Recently, the roots of the festival are being lost with the demand or cheaper and more elaborate idols. Instead of using clay and natural colours, the use of Plaster of Paris and chemical paints has increased. When the idol is then immersed in a lake or the Ocean, it dissolves and causes pollution. I am certain that is the last thing Lord Ganesh would want.

How could you celebrate Ganesh Chaturthi with your kids?

This could be an opportunity to teach your children about the impact of pollution on the environment. I have thought about how Rohan can get the most out of this festival in the future, and maybe you want to celebrate it with your children next year. Here are some of the ways you could celebrate Ganesh Chaturthi with your kids:

  • Create an eco-friendly Lord Ganesh idol for your home.
  • Make handmade decorations out of recycled items.
  • Make sweets together, especially Lord Ganesh’s favourites, ladoo and modak.




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  1. Rohan seems to fascinated by the what is happening around him. I specially find his brown hair very lovely. In a few days he would be walking with you, asking cute little questions. About traditions, that is how it is, one generation passes it to the other. Sometimes in the razz m tazz of these huge festivals we forget that it is about tradition and not about who has the biggest idol. We need to repackage our festivals to suit the demand of the times we live. Eco friendly idols is the way forward and I hope this trend continues.

    We Bengalis face the same dilemma when the Durga idols are immersed. For five days, god is with you, you worship her, decorate her, make her part of your life and then one day she has to go. We are like, ” what it is all over? the fun just started. Mother could you not stay with us for a bit longer please?” Goddess Durga seems to say “All good things come to end, don’t worry, I will be back next year, till then be good”. As they say it is cycle of continuous creation and destruction.


  2. Lovely post Lauren! Rohan looks so interested of everything he see, especially a book! I love this pictures, and Lord Ganesha idols! Have a nice afternoon 🙂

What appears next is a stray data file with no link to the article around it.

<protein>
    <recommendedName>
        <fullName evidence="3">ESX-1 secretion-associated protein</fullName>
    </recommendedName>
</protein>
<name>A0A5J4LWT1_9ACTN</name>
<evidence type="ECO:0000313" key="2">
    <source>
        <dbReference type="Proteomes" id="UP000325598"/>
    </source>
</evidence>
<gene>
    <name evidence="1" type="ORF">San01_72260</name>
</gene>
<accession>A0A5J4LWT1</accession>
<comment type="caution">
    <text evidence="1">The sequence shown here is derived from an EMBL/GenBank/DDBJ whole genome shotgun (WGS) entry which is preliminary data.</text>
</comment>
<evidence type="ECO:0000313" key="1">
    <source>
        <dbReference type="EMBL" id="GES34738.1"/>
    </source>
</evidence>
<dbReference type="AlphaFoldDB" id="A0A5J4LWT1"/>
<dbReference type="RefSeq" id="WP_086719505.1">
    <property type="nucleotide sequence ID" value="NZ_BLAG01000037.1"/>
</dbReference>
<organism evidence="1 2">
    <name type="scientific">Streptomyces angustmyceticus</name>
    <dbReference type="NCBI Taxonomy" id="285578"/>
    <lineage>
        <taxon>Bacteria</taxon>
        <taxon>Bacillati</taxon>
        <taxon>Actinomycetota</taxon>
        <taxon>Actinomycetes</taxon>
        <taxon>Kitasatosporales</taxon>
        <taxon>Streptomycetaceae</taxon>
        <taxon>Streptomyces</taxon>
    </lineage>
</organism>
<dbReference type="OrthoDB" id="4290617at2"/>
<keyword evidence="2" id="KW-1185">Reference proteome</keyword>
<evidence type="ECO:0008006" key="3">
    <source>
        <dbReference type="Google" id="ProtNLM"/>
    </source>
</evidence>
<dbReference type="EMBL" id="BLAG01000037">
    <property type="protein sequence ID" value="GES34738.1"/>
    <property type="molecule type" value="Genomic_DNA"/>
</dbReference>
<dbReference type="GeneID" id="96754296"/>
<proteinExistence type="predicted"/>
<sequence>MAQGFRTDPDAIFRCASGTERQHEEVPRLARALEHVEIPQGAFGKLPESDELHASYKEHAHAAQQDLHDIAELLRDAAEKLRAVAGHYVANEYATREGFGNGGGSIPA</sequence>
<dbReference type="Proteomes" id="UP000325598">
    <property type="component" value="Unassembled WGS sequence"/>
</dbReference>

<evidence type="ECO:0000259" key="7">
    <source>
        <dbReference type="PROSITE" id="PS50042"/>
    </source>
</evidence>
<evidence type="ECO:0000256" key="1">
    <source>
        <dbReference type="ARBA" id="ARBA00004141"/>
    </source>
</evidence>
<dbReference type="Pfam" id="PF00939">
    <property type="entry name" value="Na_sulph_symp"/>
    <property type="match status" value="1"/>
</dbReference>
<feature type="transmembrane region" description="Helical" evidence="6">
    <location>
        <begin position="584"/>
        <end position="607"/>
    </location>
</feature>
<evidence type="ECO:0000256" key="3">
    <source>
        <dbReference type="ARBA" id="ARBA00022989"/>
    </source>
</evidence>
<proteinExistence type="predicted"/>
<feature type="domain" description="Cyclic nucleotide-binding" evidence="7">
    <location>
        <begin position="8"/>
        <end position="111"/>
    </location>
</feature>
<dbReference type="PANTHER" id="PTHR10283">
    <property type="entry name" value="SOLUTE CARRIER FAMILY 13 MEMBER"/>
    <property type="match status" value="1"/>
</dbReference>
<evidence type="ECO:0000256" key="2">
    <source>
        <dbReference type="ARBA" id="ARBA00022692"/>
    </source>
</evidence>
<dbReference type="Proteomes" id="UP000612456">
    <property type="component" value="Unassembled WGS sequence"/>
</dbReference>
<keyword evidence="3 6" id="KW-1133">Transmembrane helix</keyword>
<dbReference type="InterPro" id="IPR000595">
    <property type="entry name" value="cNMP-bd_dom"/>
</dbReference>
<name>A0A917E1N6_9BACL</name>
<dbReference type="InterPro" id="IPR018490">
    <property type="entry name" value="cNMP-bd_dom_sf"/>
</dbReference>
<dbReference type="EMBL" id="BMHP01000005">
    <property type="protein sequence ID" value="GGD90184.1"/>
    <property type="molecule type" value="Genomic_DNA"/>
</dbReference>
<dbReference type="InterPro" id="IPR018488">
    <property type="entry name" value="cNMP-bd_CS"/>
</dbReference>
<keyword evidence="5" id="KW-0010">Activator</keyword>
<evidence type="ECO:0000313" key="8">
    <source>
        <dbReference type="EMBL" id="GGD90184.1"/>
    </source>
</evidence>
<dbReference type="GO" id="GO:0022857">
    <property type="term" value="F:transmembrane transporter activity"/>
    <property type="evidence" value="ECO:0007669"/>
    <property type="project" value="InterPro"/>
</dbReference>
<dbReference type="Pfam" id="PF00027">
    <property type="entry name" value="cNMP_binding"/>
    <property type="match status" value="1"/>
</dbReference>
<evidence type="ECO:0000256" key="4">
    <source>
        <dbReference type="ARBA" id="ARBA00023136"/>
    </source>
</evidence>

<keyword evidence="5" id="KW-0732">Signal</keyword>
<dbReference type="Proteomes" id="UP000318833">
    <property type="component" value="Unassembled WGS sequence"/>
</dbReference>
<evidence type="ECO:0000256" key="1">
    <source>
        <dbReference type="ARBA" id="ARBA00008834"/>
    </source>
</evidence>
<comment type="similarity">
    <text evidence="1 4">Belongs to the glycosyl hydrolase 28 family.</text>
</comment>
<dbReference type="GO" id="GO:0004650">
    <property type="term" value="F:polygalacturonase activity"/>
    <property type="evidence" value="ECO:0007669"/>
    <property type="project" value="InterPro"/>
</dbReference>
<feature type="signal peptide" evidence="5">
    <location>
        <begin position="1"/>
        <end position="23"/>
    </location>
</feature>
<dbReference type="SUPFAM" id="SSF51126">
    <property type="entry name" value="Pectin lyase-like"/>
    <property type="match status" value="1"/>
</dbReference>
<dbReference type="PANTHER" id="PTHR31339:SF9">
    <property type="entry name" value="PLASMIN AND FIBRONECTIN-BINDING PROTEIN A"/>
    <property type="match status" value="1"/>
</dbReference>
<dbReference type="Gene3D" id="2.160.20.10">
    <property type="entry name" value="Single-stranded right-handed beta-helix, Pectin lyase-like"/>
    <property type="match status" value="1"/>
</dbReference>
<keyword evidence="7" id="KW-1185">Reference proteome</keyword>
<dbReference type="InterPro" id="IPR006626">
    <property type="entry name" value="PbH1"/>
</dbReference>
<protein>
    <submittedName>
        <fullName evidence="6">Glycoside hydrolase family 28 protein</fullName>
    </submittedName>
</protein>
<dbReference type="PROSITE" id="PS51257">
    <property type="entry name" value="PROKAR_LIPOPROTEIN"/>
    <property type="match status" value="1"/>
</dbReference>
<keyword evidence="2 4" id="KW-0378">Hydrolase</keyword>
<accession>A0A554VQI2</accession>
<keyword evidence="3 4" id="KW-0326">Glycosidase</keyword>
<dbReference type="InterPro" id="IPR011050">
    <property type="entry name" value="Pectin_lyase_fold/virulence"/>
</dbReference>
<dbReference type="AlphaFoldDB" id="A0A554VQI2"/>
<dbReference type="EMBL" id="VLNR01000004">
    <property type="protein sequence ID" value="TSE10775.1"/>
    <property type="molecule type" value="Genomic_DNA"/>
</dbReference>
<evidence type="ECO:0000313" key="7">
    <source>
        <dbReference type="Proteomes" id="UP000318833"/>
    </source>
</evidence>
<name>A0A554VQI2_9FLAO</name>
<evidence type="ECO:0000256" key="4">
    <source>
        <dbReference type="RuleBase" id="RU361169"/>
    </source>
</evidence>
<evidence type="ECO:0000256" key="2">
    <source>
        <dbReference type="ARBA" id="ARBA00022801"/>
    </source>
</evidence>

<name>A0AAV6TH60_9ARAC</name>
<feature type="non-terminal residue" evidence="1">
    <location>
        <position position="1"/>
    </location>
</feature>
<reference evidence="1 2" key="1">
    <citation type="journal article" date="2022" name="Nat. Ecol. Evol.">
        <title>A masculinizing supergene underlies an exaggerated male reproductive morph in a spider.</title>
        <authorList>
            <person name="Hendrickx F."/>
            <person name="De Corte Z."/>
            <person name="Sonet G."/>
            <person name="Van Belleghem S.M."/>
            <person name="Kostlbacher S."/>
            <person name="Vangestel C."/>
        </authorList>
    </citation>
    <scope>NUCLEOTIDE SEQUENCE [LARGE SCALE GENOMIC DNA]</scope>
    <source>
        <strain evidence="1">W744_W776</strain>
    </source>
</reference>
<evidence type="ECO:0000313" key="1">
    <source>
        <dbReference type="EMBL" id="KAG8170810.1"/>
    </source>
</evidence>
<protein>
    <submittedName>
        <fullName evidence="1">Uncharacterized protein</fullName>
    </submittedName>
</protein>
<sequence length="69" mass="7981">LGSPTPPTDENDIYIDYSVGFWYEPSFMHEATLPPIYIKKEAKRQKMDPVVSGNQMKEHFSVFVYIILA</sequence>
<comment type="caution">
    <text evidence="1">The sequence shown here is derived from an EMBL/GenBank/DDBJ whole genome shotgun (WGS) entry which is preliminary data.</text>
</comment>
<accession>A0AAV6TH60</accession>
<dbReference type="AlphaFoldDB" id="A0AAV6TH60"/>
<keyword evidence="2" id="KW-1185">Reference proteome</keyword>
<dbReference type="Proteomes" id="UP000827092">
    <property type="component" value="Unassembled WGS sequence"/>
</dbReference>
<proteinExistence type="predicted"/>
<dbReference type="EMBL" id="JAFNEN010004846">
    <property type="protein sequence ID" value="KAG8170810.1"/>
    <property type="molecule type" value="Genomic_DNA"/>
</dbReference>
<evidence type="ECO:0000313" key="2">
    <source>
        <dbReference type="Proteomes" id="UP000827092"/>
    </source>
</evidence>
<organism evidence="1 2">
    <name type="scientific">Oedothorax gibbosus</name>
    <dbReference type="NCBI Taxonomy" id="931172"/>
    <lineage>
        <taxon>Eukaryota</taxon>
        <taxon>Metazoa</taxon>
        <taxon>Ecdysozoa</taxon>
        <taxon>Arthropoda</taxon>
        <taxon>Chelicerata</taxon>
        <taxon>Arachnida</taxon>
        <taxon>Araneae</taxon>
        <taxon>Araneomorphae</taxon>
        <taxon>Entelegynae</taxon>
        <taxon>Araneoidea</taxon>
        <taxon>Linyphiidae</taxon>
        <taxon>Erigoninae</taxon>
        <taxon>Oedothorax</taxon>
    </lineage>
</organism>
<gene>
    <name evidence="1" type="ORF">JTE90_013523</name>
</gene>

3. I come across your blog recently and I am happy that you have found your love and made India home. I have read all your post over the time and found it engaging. Enjoy Navratri with Rohan and stay blessed.


  4. Your Ganesh idol was looking so beautiful!!! Little Rohan seemed to enjoy the festivities ☯💖🙏🏻


  5. Pollution and litter are serious issues and a widespread problem in India. I really love the idea of using religious festivals as a platform to raise awareness around the issue! I’m very happy to see how the amount of litter has reduced in a lot of places in the past few years- may this continue and India can become cleaner and greener! I recently heard how Sikkim has become India’s first all organic state and how Karnataka has banned plastic. There is hope!


    • Argh, I would love to visit Sikkim!! It looks so beautiful!
      I have seen a lot more street cleaners in Nagpur over the years, glad to hear it’s getting better in Mumbai too 😀
      I hope you are well 😀 xx


  6. This year many folks bought clay Ganeshas in Hyderabad and then immersed it in a bucket of water with which they then watered their plants. Infact clay Ganeshas were being sold in huge volumes on radsides.


  7. Hi Lauren! Visiting your blog after more than a year. You guys are parents now.. 🙂 Rohan is really sweet! Lots of love and blessings to him. Loved reading your experiences during Ganesh festival..